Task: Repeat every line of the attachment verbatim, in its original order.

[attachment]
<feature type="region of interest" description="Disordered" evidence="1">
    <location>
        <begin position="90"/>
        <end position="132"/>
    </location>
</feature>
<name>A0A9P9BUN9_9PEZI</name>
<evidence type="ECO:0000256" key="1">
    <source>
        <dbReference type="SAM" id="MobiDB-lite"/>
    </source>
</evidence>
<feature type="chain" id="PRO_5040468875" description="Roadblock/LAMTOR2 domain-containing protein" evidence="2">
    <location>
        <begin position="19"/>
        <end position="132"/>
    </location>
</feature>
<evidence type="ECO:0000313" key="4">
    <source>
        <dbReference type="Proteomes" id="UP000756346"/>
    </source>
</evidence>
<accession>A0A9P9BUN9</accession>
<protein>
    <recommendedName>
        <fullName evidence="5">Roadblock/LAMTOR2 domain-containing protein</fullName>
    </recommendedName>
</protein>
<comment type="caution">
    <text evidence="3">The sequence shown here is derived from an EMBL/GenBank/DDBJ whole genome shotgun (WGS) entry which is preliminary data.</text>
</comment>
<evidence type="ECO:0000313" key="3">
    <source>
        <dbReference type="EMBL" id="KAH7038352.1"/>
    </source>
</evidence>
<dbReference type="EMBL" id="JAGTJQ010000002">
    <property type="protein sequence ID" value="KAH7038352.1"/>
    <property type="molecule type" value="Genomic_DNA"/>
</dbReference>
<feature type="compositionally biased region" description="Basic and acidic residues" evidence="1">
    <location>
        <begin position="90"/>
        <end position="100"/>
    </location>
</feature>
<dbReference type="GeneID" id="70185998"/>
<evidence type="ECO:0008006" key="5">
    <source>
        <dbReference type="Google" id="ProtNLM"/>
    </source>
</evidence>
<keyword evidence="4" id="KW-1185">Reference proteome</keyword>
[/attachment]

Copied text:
<feature type="region of interest" description="Disordered" evidence="1">
    <location>
        <begin position="90"/>
        <end position="132"/>
    </location>
</feature>
<name>A0A9P9BUN9_9PEZI</name>
<evidence type="ECO:0000256" key="1">
    <source>
        <dbReference type="SAM" id="MobiDB-lite"/>
    </source>
</evidence>
<feature type="chain" id="PRO_5040468875" description="Roadblock/LAMTOR2 domain-containing protein" evidence="2">
    <location>
        <begin position="19"/>
        <end position="132"/>
    </location>
</feature>
<evidence type="ECO:0000313" key="4">
    <source>
        <dbReference type="Proteomes" id="UP000756346"/>
    </source>
</evidence>
<accession>A0A9P9BUN9</accession>
<protein>
    <recommendedName>
        <fullName evidence="5">Roadblock/LAMTOR2 domain-containing protein</fullName>
    </recommendedName>
</protein>
<comment type="caution">
    <text evidence="3">The sequence shown here is derived from an EMBL/GenBank/DDBJ whole genome shotgun (WGS) entry which is preliminary data.</text>
</comment>
<evidence type="ECO:0000313" key="3">
    <source>
        <dbReference type="EMBL" id="KAH7038352.1"/>
    </source>
</evidence>
<dbReference type="EMBL" id="JAGTJQ010000002">
    <property type="protein sequence ID" value="KAH7038352.1"/>
    <property type="molecule type" value="Genomic_DNA"/>
</dbReference>
<feature type="compositionally biased region" description="Basic and acidic residues" evidence="1">
    <location>
        <begin position="90"/>
        <end position="100"/>
    </location>
</feature>
<dbReference type="GeneID" id="70185998"/>
<evidence type="ECO:0008006" key="5">
    <source>
        <dbReference type="Google" id="ProtNLM"/>
    </source>
</evidence>
<keyword evidence="4" id="KW-1185">Reference proteome</keyword>